The Chargers’ Richard Crawford describes his NFL career as a roller-coaster ride. Better buckle-up if wanting to tag along.
“I’ve seen the highest of highs and the lowest of lows,’’ said Crawford, a former El Camino High star.
Crawford, a cornerback, is going through drills during the team’s offseason workouts. While those with bigger credentials don’t fret their roster spot, Crawford doesn’t have that luxury.
Not when battling the likes of Brandon Flowers, Jason Verrett, Steve Williams and others.
Does that bother Crawford that his position, and the odds, are stacked against him?
“I just worry about myself,’’ Crawford said. “Santana Moss and DeAngelo Hall taught me that a long time ago: don’t worry about anybody else, just worry about yourself.’’
Crawford mentions Moss and Hall, his ex-Washington teammates. It was with the Redskins that Crawford made his mark and wrecked his knee.
“It’s football,’’ he said with a shrug. “You never know what’s going to happen.’’
In 2012 Crawford surprised many by making the Redskins as a seventh-round pick. With his contributions during the season, Crawford was more than an afterthought.
He had a 64-yard punt return to help beat the Ravens in overtime.
In Week 16, his fumble recovery iced another win.
In Week 17, Crawford recorded his first NFL interception off the Cowboys’ Tony Romo, helping Washington claim a playoff berth.
Crawford’s solid rookie season was to be a stepping-stone to year two.
Instead, a misstep in the third preseason game of 2013 sent Crawford reeling. He tore three ligaments in his knee and has been clawing his way back since.
“It wasn’t really humbling because I was already humble,’’ Crawford said. “But it was a test of my will. How bad did I want to play football and how could I come back from it? It was more mental than physical.’’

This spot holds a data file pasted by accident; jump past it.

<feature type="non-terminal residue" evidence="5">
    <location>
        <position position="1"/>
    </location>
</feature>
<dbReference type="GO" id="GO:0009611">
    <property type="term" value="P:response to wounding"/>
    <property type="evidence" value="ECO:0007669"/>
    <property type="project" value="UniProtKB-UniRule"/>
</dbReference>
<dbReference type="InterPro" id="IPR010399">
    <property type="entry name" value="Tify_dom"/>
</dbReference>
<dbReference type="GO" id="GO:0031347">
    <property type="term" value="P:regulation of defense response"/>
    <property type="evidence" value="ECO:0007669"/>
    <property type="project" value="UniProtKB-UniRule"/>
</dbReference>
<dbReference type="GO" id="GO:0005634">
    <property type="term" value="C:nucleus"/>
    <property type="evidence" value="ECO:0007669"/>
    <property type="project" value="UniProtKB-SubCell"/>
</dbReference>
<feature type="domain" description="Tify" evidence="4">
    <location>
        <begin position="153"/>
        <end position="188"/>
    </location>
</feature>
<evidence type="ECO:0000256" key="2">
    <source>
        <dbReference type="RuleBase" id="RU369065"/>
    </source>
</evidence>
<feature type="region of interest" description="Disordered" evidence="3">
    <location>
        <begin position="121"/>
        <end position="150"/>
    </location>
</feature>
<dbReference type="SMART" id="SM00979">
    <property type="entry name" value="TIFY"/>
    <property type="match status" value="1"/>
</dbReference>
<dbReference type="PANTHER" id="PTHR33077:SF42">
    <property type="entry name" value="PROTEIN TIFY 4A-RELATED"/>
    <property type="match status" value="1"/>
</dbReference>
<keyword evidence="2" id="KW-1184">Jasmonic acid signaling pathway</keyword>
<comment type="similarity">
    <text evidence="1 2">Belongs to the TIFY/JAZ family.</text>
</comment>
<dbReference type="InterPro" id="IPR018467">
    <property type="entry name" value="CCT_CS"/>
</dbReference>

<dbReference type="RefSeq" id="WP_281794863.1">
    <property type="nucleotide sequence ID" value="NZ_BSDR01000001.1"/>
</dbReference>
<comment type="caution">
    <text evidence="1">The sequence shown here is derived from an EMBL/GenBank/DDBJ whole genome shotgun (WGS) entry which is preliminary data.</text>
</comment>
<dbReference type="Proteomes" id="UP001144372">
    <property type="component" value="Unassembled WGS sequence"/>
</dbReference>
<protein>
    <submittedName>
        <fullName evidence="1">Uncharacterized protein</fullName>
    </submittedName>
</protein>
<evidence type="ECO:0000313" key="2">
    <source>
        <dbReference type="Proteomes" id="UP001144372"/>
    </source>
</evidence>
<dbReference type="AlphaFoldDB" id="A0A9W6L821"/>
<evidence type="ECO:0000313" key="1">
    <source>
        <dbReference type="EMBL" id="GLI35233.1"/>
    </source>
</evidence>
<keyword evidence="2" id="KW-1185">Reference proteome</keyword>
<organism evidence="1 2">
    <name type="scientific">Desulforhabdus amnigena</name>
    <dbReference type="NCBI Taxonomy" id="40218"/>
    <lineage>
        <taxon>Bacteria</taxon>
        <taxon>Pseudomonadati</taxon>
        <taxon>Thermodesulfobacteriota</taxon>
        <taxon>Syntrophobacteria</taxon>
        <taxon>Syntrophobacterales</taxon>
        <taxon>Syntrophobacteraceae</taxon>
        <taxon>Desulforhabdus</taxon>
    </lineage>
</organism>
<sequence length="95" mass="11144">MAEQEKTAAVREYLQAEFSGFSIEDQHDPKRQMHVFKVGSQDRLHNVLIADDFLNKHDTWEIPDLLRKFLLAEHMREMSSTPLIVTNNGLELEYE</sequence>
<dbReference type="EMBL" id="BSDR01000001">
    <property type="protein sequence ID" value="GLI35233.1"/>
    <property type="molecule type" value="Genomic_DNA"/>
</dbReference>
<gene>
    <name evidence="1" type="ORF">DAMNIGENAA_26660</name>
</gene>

And that played to Crawford’s strength.
Not many 5-foot-7 players make the NFL and that was Crawford’s listing at El Camino. If you don’t mention him standing on his tiptoes, we won’t either.
But countless people told the headstrong Crawford to chase another dream.
“I never had any doubts,’’ he said.
Just like he never had a growth spurt like his freshman year at Saddleback College — four inches.
Take that, you doubters, as the 5-foot-11, 192-pound Crawford eventually transferred to Southern Methodist and then landed in D.C.
But he was cut after getting hurt. He returned to Washington’s practice squad, was cut again, and signed late last year with the Chargers.
Crawford didn’t see game action, but showed enough in practices that the Chargers coaches have taken a liking to him.
“He has a real love for the game,’’ Chargers coach Mike McCoy said. “You love to see a guy like that.’’
Getting noticed — for the right reasons — is Crawford’s goal. If a San Diego spot doesn’t open, then maybe someone else bites.
“Of course I want to be here, this is my hometown team,’’ Crawford said. “But you can’t control that. That is not my decision. I worry about what I can control. That’s all I can do.’’
Well, there are other things. Like his mastery of chicken, steak and ribs in the kitchen.
Crawford, 24, lives with his mother, which makes playing for the Chargers almost like when he was a teenager playing at El Camino.
“We do well together,’’ Crawford said, and if you tasted Jacqueline Crawford’s zucchini and sausage dish, you’d know why. “It’s been me and my mom since I was 7 or 8 and it’s almost like having a roommate. I love my mom and we just sit at home and chill.’’
Crawford is back in familiar haunts and wouldn’t it be something if he’s here on opening day?
With that, you may unbuckle your seat belt and exit the ride. Crawford will take it from here.
Contact Jay Paris at firstname.lastname@example.org. Follow him on Twitter at jparis_sports.